This volume brings down Dr. Bangs' history to the present time. The preceding volumes have been before the public so long that their character and merits are generally understood; and it may be pre-, sumed that it will be a sufficient recommendation to the one now noticed to say, that there is no falling off, either in the interest of its facts or its execution. The world, but more particularly the Methodist Episcopal Church, have great cause to be grateful to the author for rescuing from oblivion the material facts connected with our history as a church. It would be marvelous indeed if there should be found in these volumes nothing to correct, as the facts they detail are so numerous, and are gathered from such a mass of undigested materials. But there can be no doubt but these volumes will be highly estimated ' and read with interest long after their author shall have gone to his reward.
Lee's History of the Methodists, long since out of print, is now sought as high authority upon many points, merely because the author wrote of his own times, and recorded many important events which came under his own observation. It will not be long before the same reason will give additional interest to the history before us.
Few are acquainted with the difficulty of executing a work of this character. Considering the number of books and records which he has been obliged to read, and thoroughly examine, it is indeed marvelous that the author, with all his characteristic industry, has succeeded in bringing his work to such a state of perfection. Every Methodist, and especially every Methodist preacher, should give this work a place in his library
6. The Life of the Rev. John Emory, D.D., one of the Bishops of the
Methodist Episcopal Church. By his eldest Son. 8vo., pp. 380. New-York : published by George Lane. 1841.
In the department of biography we, in America, have, so far, fallen much behind our British brethren. With the Wesleyans, orer the
water, the lives of their holy men are gathered up and transmitted to posterity for their instruction. But we often suffer ours to be lost to the world for want of a faithful record of their great virtues and eminent usefulness. Whatever may be the cause of this apparent neglect, whether the difficulty of the task of collecting materials, or the want of suitable encouragement, we are certain it is not for the want of respect for the memory of our departed fathers and brethren.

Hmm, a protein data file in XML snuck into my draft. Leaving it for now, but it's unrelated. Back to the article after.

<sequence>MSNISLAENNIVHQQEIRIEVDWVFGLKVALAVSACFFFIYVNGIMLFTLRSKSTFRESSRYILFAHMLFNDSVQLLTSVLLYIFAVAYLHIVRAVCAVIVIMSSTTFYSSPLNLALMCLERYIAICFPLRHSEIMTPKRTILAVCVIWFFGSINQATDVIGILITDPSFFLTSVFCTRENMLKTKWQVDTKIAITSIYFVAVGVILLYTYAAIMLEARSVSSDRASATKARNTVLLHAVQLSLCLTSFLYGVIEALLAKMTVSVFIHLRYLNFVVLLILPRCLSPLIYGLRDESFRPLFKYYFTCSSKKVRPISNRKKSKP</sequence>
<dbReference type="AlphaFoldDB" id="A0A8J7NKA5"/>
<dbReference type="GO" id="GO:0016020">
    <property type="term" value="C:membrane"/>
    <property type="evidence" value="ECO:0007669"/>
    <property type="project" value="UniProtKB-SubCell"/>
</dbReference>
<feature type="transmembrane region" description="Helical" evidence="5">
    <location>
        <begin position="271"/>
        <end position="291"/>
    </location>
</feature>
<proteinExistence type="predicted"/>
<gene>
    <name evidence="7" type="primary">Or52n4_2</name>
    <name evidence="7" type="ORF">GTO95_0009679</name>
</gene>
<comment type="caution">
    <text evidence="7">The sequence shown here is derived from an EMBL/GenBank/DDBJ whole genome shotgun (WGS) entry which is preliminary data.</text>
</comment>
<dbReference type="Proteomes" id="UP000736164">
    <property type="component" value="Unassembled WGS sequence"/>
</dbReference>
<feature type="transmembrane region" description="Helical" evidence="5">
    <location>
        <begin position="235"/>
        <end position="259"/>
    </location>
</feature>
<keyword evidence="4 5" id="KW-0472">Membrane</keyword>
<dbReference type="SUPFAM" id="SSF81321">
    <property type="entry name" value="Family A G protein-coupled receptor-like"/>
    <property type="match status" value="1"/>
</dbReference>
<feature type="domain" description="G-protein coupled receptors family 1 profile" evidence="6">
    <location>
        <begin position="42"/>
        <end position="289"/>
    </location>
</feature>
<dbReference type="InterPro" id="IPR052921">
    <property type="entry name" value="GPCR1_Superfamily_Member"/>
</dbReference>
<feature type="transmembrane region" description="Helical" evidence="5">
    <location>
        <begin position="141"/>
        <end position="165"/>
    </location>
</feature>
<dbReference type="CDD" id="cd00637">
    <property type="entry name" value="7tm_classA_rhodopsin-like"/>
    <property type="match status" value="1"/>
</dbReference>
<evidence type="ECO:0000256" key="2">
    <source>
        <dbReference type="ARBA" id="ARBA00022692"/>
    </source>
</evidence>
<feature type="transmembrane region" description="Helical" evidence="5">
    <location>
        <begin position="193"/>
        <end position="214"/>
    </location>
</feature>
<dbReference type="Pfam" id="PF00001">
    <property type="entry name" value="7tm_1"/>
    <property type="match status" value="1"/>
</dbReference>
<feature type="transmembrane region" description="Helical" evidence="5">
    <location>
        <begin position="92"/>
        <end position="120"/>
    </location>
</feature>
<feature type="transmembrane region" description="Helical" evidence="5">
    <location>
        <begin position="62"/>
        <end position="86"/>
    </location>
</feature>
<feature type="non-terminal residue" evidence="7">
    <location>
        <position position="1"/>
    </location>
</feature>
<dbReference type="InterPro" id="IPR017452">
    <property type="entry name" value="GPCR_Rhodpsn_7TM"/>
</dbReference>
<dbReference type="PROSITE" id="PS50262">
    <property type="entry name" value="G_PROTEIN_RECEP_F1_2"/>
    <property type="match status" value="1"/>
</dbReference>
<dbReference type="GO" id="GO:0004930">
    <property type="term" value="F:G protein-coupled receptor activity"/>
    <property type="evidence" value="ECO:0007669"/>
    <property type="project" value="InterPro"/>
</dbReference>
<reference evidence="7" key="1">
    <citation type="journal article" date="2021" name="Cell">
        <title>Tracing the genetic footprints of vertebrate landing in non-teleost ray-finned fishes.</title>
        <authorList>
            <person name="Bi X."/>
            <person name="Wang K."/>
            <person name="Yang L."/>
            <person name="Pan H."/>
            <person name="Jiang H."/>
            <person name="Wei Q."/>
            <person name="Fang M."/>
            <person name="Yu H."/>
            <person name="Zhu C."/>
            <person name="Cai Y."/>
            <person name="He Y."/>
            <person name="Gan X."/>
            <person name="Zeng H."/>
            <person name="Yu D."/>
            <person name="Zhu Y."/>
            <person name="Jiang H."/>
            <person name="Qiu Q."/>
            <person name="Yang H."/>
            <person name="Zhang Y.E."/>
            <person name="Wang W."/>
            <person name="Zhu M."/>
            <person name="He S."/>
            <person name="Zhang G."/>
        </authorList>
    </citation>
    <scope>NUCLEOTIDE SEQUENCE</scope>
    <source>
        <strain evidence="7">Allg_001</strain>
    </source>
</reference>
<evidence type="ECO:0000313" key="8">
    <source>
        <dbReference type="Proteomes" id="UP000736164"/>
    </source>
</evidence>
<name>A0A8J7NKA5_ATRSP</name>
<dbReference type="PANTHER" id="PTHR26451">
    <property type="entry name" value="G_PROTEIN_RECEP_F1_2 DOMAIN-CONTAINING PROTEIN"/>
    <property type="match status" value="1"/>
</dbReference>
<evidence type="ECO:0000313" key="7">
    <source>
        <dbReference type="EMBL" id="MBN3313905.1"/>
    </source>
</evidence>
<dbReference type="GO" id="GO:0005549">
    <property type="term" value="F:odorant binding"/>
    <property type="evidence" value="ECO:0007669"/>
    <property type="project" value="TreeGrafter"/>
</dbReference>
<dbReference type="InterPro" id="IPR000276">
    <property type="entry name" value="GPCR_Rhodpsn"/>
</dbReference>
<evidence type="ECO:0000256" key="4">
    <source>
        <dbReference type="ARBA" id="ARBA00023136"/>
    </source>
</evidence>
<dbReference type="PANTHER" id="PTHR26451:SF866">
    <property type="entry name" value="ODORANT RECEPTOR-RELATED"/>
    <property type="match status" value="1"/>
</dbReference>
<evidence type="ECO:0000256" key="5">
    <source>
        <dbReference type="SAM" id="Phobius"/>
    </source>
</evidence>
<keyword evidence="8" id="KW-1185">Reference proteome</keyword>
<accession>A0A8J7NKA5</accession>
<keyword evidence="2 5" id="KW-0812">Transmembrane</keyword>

We are happy, however, to see indications of an improvement in this respect. The Life of Bishop Emory is a cheering specimen of what can be done in this department by persevering industry. If we shall have, as we confidently hope, following this most interesting biography, a life of Bishop Asbury, one of Bishop M'Kendree, and one of Dr. Fisk, executed in a manner worthy of these eminent servants of God, we may then begin to look up, and congratulate ourselves that we have done much toward wiping away a reproach which has, up to this time, rested upon this branch of our literature.
Dr. Johnson says, every life has enough in it of interest to be worth preserving from oblivion. If this be true, what a mine of precious materials have we in the lives of our holy and self-sacrificing fathers and brethren! Now, shall these materials be wrought out and made permanently tangible and useful, or shall they be consigned to oblivion?
It is not necessary for us to say any thing to excite high expectations in relation to the work here noticed. The subject was one of our first and best; and the author is favorably known to the public. The high expectations already raised in the public mind, we have no doubt will be fully realized. The selection and arrangement of the facts, the style of the composition, and the elaborate discussion of many deeply interesting and difficult topics connected with the history and government of the Methodist Episcopal Church, all show a grade of literary taste, a power of discrimination, and a comprehensiveness of view every way worthy of the son of Bishop Emory.
It will be seen and felt by all that the author had a very delicate task to execute. He had to present the character of his revered and much-loved father. How he could divest himself of undue partialities for the subject of his narrative, is a question of difficult solution. We knew the bishop well, and, perhaps, we might say, intimately; and the graphic and striking picture here presented of his shining qualities it is presumed will not, by those who were best acquainted with him, be considered as too highly coloured. But we must, after this brief notice, leave the reader to judge for himself. We have no doubt but the Life of Bishop Emory will take a high rank among works of the class.